/ Moles

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mkean - on 08 Oct 2017
Any top tips for dealing with an irritatingly persistent mole or moles?

So far I've tried:

Loud noises (Even the Chemical Brothers: Brotherhood CD2 didn't put him off)
Stamping around
Flattening his holes and backfilling the tunnels
Really loud noises (Crow scares)
Nasty smells (Chilli oil, caster oil, etc.)
Traps

I'm pretty much out of ideas and I'm left with putting up some signs with unpleasant anti-mole propaganda and starting rumours that a prominent member of IS is hiding in my front garden and waiting for the CIA to sort the problem.

Anyone got any better ideas?


summo on 08 Oct 2017
In reply to mkean:

His holes?

Persist with traps, to do successfully requires a bit of practice.

You can get some traps that use a blank firing shotgun type cartridge.
SouthernSteve on 08 Oct 2017
In reply to mkean:

"There's only one way to kill a mole, blow its *** head off!" Jasper Carrott (a few decades ago)

Growing garlic was tried by a football club a few years ago - don't know if it worked
A mole catcher will get it sorted, but unless its a sports ground or dangerous I would say live with your pest controlling friend.

john arran - on 08 Oct 2017
In reply to mkean:

We had limited success with solar-powered spikes you stick in the ground that give out a high-pitched noise every couple of minutes or so. Apparently the moles can't sleep so move on, although in reality they seemed happy to move little more than a few metres, and shepherding them in any particular direction was challenging. Eventually they cleared off completely - for now at least - probably of their own accord. I'm told smoking them out is the most effective way but didn't resort to that personally.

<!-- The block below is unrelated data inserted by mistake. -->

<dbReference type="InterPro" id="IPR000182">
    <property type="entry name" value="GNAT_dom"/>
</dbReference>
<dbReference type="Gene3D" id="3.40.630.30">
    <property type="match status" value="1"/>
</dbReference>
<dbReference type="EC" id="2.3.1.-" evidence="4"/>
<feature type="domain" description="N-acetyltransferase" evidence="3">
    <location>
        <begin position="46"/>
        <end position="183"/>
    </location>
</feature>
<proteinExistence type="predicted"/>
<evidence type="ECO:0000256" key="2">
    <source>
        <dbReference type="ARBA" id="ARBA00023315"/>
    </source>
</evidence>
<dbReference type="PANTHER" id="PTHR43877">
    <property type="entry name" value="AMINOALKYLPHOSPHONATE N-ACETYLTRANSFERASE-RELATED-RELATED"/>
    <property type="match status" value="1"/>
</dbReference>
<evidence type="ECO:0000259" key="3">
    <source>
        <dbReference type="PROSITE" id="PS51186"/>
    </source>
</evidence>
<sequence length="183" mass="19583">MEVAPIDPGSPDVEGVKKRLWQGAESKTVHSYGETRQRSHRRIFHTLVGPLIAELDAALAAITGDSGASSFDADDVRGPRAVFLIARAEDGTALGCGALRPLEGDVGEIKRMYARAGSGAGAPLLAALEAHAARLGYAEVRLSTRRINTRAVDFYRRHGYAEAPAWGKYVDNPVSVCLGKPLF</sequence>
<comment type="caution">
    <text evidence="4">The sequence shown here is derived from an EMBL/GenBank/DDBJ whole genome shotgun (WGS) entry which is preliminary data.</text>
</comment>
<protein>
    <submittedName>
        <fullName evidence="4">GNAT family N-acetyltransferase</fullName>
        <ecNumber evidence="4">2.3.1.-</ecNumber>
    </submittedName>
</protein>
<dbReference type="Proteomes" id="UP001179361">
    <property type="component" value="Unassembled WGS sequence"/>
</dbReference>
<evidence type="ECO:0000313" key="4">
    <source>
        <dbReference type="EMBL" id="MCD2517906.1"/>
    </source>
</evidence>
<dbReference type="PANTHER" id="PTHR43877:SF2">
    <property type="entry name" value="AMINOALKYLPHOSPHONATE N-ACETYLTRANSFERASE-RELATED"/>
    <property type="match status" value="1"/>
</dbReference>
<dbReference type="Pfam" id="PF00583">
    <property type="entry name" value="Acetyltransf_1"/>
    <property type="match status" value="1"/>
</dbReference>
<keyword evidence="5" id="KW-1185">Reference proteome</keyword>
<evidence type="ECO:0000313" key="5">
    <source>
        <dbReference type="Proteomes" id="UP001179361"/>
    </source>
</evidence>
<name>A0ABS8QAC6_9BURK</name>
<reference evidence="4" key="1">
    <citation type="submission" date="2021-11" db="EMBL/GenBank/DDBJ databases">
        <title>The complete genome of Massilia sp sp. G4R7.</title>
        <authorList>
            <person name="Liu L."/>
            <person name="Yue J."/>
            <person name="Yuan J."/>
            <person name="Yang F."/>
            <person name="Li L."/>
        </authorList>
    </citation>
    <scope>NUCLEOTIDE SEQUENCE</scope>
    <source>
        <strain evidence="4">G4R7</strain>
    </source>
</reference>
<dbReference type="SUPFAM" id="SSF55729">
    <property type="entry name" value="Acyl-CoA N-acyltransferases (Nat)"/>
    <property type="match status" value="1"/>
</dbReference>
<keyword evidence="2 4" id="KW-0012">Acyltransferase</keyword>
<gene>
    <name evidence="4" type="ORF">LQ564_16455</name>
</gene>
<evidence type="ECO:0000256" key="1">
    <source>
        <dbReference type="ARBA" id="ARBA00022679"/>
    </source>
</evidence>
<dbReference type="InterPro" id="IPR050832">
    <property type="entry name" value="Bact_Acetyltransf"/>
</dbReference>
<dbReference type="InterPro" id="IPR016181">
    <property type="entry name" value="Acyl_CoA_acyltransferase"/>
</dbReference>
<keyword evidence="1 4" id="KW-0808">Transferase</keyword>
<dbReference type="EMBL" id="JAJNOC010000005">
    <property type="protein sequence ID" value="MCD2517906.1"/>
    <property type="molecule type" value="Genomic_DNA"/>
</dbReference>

Alternatively you could try underfunding the public services to the point where the local fauna resents the immigrant moles and hounds them out of the garden.
mkean - on 08 Oct 2017
In reply to summo:

Hmm, not sure my wife or the neighbours would take too well to random gunshots in the night. Although it reminded me of the Jasper Carrot sketch on moles.

https://www.youtube.com/watch?v=93mgyE2ctwg
mkean - on 08 Oct 2017
In reply to SouthernSteve:

I was just looking for that clip
mkean - on 08 Oct 2017
In reply to john arran:

We tried those solar powered mole botherers and they seemed to have an effective range of about 2ft, so I'd either need a way of slowly advancing 30 of them across the front lawn or some way of souping them up a bit.
Jon Greengrass on 08 Oct 2017
In reply to mkean:

If you have a cat that is any good at catching mice etc. carefully slice off the top of the mole hills with a spade exposing the tunnel beneath. The cat will soon learn to lie in wait and deal with the moles.
ian caton on 08 Oct 2017
In reply to mkean:
Traps, the only way.

I hate killing but the only good mole is a dead mole.